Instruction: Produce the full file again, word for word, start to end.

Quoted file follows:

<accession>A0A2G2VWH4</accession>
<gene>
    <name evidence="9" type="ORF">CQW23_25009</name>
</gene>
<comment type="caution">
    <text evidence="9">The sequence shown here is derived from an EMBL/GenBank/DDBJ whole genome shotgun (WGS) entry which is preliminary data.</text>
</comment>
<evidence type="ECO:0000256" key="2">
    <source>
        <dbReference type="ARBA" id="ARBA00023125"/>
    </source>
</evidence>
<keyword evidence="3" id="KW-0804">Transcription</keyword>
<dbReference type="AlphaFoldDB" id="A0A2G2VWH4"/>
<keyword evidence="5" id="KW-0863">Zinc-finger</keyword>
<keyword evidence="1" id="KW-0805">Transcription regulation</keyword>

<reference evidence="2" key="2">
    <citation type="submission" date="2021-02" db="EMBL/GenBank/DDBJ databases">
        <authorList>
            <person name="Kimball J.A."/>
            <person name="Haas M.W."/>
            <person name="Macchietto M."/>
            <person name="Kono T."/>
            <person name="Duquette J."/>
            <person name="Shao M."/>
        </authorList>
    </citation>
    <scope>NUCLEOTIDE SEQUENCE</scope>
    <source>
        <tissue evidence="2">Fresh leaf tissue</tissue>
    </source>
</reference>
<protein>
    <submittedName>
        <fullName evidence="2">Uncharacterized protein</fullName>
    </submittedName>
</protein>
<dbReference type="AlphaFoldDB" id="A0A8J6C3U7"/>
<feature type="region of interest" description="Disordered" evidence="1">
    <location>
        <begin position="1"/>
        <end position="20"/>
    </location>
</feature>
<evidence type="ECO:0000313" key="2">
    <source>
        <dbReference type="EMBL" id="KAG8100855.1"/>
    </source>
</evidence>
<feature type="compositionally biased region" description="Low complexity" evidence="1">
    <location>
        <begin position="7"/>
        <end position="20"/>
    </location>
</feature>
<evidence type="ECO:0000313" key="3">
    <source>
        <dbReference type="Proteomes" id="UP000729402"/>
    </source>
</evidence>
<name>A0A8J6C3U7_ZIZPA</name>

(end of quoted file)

<accession>A0A2G2VWH4</accession>
<gene>
    <name evidence="9" type="ORF">CQW23_25009</name>
</gene>
<comment type="caution">
    <text evidence="9">The sequence shown here is derived from an EMBL/GenBank/DDBJ whole genome shotgun (WGS) entry which is preliminary data.</text>
</comment>
<evidence type="ECO:0000256" key="2">
    <source>
        <dbReference type="ARBA" id="ARBA00023125"/>
    </source>
</evidence>
<keyword evidence="3" id="KW-0804">Transcription</keyword>
<dbReference type="AlphaFoldDB" id="A0A2G2VWH4"/>
<keyword evidence="5" id="KW-0863">Zinc-finger</keyword>
<keyword evidence="1" id="KW-0805">Transcription regulation</keyword>

<reference evidence="2" key="2">
    <citation type="submission" date="2021-02" db="EMBL/GenBank/DDBJ databases">
        <authorList>
            <person name="Kimball J.A."/>
            <person name="Haas M.W."/>
            <person name="Macchietto M."/>
            <person name="Kono T."/>
            <person name="Duquette J."/>
            <person name="Shao M."/>
        </authorList>
    </citation>
    <scope>NUCLEOTIDE SEQUENCE</scope>
    <source>
        <tissue evidence="2">Fresh leaf tissue</tissue>
    </source>
</reference>
<protein>
    <submittedName>
        <fullName evidence="2">Uncharacterized protein</fullName>
    </submittedName>
</protein>
<dbReference type="AlphaFoldDB" id="A0A8J6C3U7"/>
<feature type="region of interest" description="Disordered" evidence="1">
    <location>
        <begin position="1"/>
        <end position="20"/>
    </location>
</feature>
<evidence type="ECO:0000313" key="2">
    <source>
        <dbReference type="EMBL" id="KAG8100855.1"/>
    </source>
</evidence>
<feature type="compositionally biased region" description="Low complexity" evidence="1">
    <location>
        <begin position="7"/>
        <end position="20"/>
    </location>
</feature>
<evidence type="ECO:0000313" key="3">
    <source>
        <dbReference type="Proteomes" id="UP000729402"/>
    </source>
</evidence>
<name>A0A8J6C3U7_ZIZPA</name>